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The case for (and against) predictive analytics

November 14, 2014
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It’s been a busy couple of months, and I’ve been learning quite a bit about business intelligence, big data and the opportunities and challenges in this space.

One area that has been a frequent topic is predictive analytics. As a lean guy, anything that promises improved business results by predicting the future immediately makes me suspect. I’ve been indoctrinated by the Lean philosophy to depend less on forecasts and more on the ability to observe and react to current demand and disruptions in a process.

That being said, I really depend on weather forecasts to get my kids dressed in the morning, so maybe I need to keep an open mind.

Predictive analytics is the next evolution in a long history of forecasting solutions that technology providers offer. For example, Kronos provides a labor forecast for retailers to help them in creating a labor schedule for the next week. This can be really helpful in supporting store managers in that it is really difficult to aggregate all the different patterns and unique events that are significant in scheduling a store. For example, day of the week is a fairly repeatable pattern and can be predicted fairly easily. Black Friday is also consistent. So rather than force the store manager to figure it out on her own, why not automate that in a forecast.

But ask a store manage if they completely rely on that forecast (or any other vendors forecast for that matter) and they will tell you that they use it for guidance. The reason for this is that there are many factors that affect a local store that aren’t used as drivers in creating the forecast. For example, if there is construction in the area that makes it more difficult for customers to get to the store or if a product is out of stock that week, the local manager will know that sales will not meet the forecast. This is why it’s so important to have someone knowledgeable about the local practice with the ability to react quickly to changing conditions.

Predicting levels of absence at a store or plant level is significantly easier that predicting individual absence. Make sure you understand the probability of success in a prediction. If you are providing guidance at the individual level, and the probability of a correct prediction is 60% then that means you are wrong 40% of the time. What actions are you asking managers to take based on this prediction and what’s the impact financially and in terms of system trust if it’s wrong?

A slight improvement over the status quo is good enough if a manager is already making the same decision frequently at an individual level. Hiring guidance for a similar job that has high turnover is a great example of an area where this works. Infrequent decisions are or if you are asking someone to take an action based on a predictive result is a different story. If it’s only a couple of percent better than the current method, internal customers are going to not understand the nuance of improvement and the project will be difficult to sustain.

When someone is having difficulty at home, it is likely their work will suffer. How is this behavior measured? While there are some outcomes that are measured like increases in absenteeism, these can also be attributed to difficulty with a supervisor or co-worker or a health issue.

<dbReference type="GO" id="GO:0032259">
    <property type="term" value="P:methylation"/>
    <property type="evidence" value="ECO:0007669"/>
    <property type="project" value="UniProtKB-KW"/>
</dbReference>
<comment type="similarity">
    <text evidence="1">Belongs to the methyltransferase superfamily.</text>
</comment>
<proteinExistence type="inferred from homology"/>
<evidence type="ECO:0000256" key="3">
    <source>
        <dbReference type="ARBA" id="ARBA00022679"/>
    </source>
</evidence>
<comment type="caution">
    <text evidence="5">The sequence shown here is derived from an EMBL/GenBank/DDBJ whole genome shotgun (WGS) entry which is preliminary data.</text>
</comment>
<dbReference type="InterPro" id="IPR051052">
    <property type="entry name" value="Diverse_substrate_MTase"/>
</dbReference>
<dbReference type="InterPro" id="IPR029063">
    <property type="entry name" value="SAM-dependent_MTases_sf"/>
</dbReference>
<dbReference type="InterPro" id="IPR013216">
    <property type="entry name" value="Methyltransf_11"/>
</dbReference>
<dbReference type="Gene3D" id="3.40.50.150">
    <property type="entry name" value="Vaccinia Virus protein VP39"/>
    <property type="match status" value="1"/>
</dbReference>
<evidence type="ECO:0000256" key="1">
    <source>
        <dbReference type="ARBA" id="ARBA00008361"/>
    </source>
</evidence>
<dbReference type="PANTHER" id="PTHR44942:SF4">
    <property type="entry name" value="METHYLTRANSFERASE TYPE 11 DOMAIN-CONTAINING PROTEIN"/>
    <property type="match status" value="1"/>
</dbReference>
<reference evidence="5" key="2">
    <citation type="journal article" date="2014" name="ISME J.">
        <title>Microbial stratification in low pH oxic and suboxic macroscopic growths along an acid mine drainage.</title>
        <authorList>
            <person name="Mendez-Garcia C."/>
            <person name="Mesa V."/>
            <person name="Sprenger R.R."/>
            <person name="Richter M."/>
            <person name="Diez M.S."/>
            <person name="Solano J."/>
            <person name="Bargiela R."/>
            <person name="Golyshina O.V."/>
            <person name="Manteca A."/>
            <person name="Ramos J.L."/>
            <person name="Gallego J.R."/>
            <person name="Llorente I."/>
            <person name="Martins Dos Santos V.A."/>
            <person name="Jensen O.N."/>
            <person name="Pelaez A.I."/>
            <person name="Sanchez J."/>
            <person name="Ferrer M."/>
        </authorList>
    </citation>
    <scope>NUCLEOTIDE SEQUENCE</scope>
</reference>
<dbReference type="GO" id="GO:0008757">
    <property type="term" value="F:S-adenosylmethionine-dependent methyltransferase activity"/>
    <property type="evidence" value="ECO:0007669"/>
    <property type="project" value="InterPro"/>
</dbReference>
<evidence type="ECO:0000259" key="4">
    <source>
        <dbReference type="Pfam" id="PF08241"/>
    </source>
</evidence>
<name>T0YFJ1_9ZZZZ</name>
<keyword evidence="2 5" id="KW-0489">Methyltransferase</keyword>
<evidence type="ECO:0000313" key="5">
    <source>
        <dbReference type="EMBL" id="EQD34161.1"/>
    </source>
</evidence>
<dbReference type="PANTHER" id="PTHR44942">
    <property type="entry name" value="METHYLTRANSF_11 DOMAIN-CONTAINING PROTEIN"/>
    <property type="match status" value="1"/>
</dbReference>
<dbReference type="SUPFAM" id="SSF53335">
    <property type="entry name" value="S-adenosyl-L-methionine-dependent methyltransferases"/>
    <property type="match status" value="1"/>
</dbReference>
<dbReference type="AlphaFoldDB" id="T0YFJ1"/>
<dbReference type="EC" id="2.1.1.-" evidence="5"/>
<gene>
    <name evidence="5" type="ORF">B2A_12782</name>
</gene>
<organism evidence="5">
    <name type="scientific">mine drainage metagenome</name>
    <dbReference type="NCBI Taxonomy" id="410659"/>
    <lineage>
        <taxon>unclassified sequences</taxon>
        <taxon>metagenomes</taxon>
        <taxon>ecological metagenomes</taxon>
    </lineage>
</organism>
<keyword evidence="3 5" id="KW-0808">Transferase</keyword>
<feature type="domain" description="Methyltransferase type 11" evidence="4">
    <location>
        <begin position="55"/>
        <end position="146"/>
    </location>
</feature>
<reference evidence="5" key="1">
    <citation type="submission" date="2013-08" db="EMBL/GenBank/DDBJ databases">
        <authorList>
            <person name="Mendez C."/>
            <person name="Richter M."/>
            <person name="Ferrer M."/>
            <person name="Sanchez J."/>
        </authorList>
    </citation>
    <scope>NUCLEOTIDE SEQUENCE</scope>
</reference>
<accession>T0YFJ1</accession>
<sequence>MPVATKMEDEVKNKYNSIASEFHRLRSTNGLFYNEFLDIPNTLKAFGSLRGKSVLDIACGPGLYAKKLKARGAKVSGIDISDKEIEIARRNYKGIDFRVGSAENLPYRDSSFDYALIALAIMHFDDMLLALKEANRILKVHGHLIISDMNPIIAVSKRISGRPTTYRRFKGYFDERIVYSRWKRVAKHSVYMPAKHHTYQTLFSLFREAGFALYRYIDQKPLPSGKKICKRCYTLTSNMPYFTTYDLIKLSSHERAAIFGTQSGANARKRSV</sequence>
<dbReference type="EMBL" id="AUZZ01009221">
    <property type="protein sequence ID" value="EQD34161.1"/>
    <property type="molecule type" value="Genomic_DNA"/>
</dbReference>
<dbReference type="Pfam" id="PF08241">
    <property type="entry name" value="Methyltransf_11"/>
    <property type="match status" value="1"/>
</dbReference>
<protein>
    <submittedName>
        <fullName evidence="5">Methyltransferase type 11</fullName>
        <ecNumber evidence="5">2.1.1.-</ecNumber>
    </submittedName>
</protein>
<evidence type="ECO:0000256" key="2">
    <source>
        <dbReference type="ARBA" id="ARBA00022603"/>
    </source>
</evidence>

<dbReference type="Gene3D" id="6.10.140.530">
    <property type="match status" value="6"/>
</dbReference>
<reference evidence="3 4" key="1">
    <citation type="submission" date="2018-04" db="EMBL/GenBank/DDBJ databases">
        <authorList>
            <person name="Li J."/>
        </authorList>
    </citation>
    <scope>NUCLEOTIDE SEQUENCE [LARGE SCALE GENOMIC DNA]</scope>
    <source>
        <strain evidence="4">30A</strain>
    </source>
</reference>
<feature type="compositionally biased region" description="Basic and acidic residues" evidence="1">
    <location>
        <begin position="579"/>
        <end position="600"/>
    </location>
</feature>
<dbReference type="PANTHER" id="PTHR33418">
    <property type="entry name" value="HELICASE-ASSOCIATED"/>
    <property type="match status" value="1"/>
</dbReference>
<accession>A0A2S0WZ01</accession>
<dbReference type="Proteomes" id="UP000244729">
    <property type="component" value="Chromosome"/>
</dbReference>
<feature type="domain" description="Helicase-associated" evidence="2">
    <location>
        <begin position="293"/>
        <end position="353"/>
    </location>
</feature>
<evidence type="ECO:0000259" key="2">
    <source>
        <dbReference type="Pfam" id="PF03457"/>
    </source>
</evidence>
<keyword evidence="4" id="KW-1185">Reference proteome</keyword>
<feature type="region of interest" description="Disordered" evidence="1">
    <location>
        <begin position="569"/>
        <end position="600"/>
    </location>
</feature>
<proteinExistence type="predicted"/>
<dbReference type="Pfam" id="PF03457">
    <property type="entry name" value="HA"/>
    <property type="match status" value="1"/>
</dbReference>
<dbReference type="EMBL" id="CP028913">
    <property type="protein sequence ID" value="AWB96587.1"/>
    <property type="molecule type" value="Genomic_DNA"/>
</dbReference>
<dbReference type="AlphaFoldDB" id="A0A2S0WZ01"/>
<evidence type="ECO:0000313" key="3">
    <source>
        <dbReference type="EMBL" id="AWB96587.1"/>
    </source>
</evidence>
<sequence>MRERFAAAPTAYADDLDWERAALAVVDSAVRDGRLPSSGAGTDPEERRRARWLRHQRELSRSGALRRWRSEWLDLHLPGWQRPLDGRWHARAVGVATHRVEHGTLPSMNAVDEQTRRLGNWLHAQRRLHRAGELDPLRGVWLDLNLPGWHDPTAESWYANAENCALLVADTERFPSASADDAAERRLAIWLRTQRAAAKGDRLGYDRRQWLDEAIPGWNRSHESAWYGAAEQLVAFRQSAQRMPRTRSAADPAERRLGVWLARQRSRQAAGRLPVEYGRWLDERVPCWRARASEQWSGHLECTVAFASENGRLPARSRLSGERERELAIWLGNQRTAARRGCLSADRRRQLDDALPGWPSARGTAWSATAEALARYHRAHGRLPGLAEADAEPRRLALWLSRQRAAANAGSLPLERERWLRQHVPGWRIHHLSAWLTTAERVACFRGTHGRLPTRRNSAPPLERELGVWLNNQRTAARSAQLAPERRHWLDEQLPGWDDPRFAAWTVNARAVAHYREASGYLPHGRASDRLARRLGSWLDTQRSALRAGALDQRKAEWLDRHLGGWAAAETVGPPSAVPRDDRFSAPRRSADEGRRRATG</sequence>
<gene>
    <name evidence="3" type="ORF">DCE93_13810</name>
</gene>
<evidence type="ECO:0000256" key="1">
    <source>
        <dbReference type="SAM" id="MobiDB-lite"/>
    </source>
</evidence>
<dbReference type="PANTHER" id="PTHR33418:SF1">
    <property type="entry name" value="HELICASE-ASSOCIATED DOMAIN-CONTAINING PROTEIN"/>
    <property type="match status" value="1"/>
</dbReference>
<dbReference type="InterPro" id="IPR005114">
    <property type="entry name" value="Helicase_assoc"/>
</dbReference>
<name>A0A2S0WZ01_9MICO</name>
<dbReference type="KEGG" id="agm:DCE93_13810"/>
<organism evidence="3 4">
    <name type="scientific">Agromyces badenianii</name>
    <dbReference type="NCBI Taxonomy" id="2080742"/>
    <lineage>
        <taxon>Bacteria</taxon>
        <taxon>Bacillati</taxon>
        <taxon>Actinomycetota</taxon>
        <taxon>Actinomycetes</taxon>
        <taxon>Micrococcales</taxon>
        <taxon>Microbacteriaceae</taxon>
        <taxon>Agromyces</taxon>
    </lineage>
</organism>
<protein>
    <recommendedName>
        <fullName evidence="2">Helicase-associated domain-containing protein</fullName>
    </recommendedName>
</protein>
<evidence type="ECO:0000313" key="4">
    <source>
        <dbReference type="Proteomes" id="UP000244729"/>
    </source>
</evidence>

Behavior is an area where correlation and causation can easily be confused. While we sense through data that something is wrong, it’s still going to take personal discussion to find out what the cause is. If you try and let software predict what the cause is and the manager takes a wrong action, it won’t be too long before the software isn’t trusted.

It’s very tempting to look for patterns in the data we already have. And no doubt there is lots of value hidden away in there that we have yet to mine. But we need to be careful to not try and solve every problem we have with existing data. In many cases, new data will be required to capture the true drivers of an event or behavior. This is a much more difficult endeavor.

So is there a future for predictive analytics? Absolutely. We just need to treat it like any other tool in our bag and not go around thinking that every employee problem we face is now a nail for predictive analytics to hammer.

Where are areas where predictive analytics excels?

Are there significant consequences for missing something?

Safety is something that comes to mind. If we can improve our ability to predict an increase in safety risk by even a few percent, the savings can be significant both in life, limb and dollars. This is a great area for exploring. Part of the solution needs to include understanding the drivers required to reduce the risk once an increase is predicted.

Will improvements in processing power or improved algorithms provide better insight than before?

This is the case for weather prediction. The data and algorithms were overwhelming the processing capabilities. As capacity to process improved, outcomes improved. This is also the case for customer behavior analysis. With lots of new data and increased granularity lower costs for processing have changed the game. Do you see similar opportunities with respect to labor analytics in your company? This could be a rich area to explore.

Predictive analytics is an interesting area, but let’s balance these efforts with the basics of making information more available and easier to use. Only then will we truly empower our employees’ decision making capabilities.

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